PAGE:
Robotic Love: Future of Humanity?
Source – ecudaily.com.au
The thin line between human and robots is quickly being crossed. With the speed technology is developing and its impact in our lives, it may be safe to say that robots will be soon taking over.
How would you feel if your best friend in your twilight years was a robot? Is one of the many thought-provoking questions being posed at Queensland University of Technology (QUT’s) Robotronica event, Australia’s largest one-day robotics festival.
Robot intimacy is controversially touted as a solution to society’s loneliness epidemic. According to research from the American Psychological Association, social isolation and loneliness is quickly becoming a greater public health hazard than obesity.
Professor Ron Arkin, an international roboticist and robo-ethicist believes a future with companion robots is probable. Whether you like the idea or not he believes now is the time to discuss the ethics of forming close relationships with machines.
“The advent of robots poses many risks to our future, and intimate robots is one of the top concerns,” said Professor Arkin.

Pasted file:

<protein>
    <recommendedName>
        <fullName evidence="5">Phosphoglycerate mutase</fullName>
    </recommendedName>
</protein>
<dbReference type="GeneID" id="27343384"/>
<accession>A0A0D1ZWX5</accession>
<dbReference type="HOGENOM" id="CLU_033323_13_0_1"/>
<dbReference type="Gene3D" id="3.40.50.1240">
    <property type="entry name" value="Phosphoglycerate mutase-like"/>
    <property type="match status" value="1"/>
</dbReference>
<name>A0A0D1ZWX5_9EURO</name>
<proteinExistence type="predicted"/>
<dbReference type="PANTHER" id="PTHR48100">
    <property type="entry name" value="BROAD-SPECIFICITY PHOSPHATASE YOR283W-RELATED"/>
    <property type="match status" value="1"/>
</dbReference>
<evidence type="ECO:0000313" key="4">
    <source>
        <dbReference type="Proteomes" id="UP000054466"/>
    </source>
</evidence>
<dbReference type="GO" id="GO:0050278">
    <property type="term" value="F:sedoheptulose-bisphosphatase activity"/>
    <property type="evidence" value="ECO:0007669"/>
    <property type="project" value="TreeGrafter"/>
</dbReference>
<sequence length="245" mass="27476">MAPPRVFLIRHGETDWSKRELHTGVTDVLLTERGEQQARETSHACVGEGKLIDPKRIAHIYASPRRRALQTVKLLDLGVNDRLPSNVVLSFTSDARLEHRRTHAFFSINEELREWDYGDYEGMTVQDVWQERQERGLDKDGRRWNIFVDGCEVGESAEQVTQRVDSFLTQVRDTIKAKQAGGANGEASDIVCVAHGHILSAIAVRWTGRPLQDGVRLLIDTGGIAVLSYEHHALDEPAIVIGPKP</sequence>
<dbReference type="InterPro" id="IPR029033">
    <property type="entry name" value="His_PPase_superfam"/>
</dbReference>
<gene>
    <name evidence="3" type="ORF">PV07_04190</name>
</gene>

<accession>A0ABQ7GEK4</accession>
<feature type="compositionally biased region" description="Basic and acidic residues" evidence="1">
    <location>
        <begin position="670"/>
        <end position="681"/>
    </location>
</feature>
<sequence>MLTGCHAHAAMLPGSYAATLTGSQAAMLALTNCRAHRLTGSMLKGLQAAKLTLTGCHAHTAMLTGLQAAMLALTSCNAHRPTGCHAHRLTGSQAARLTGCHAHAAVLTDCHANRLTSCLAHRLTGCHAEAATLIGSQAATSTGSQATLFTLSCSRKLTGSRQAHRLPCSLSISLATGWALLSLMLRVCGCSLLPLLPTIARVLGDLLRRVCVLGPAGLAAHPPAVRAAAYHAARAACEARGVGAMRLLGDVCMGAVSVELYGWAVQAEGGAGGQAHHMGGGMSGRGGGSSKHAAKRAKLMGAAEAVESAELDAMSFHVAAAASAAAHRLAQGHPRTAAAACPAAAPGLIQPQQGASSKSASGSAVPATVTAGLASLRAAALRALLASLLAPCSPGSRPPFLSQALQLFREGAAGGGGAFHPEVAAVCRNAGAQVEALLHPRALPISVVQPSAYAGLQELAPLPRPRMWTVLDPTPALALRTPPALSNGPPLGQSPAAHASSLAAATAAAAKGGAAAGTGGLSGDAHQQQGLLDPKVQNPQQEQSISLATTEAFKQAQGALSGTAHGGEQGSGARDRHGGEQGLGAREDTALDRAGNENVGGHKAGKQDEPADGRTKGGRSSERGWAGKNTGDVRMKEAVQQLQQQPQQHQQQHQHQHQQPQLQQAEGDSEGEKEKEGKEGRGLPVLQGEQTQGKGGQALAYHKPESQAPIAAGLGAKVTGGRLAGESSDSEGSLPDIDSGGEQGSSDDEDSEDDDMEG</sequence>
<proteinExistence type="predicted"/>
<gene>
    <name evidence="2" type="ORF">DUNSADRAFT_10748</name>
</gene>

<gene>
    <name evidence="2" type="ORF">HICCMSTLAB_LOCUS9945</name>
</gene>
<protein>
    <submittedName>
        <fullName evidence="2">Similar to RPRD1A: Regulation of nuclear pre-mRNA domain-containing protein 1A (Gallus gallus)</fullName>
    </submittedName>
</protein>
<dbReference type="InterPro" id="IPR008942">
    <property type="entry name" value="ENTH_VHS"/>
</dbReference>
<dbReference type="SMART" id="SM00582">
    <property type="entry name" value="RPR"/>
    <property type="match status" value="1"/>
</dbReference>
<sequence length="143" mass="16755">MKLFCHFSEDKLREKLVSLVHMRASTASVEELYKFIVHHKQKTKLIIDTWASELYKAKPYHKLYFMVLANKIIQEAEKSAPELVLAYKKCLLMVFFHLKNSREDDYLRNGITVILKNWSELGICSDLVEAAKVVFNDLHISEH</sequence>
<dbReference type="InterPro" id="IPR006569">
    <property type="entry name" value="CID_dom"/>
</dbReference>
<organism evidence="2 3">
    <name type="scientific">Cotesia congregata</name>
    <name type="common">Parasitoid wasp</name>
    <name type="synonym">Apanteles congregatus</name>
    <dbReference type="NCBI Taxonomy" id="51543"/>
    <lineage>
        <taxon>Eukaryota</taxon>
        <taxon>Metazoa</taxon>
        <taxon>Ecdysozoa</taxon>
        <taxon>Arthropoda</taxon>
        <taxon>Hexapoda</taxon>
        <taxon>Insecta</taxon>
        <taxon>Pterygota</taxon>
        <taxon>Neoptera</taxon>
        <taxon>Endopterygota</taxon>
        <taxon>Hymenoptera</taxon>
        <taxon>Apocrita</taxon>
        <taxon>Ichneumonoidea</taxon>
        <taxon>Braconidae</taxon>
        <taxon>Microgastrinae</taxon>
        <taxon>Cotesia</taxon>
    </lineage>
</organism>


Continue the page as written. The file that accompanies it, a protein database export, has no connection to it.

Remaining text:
“Robots can foster attachments to artefacts that toys cannot due to their physical presence in the world and their ability to sense and act. Roboticists and designers can tap into the nature of human psychology to make people care about robots,” he said.
Recent movies and television series such as Ex Machina, Her and Westworld have brought the often confronting topic of robot intimacy into the public light.
“Robot intimacy will no doubt affect human-to-human relationships. It’s is not up to roboticists to tell the world what’s right or wrong but to foster the discussion among all stakeholders so society can debate now the ethical implications,” said Professor Arkin.
Creating emotional connections between humans and intelligent machines is a focus of Soh Yeong Roh, founder and director of Art Center Nabi in Korea and Robotronica panellistand exhibitor.
Their recent project Why future still needs us: AI and humanity at Robotronica includes Robo-Panda, a small panda-looking robot. It expresses emotion in response to fairy tales – anger, sadness, fear, disgust and joy.
“Artificial intelligence cannot develop without cooperating with diverse fields, since it is technology that is so tied to our everyday life,” said Soh Yeong.
According to Soh Yeong this has led to corporations such as Google, Microsoft and IBM to compete to release software with an open architecture.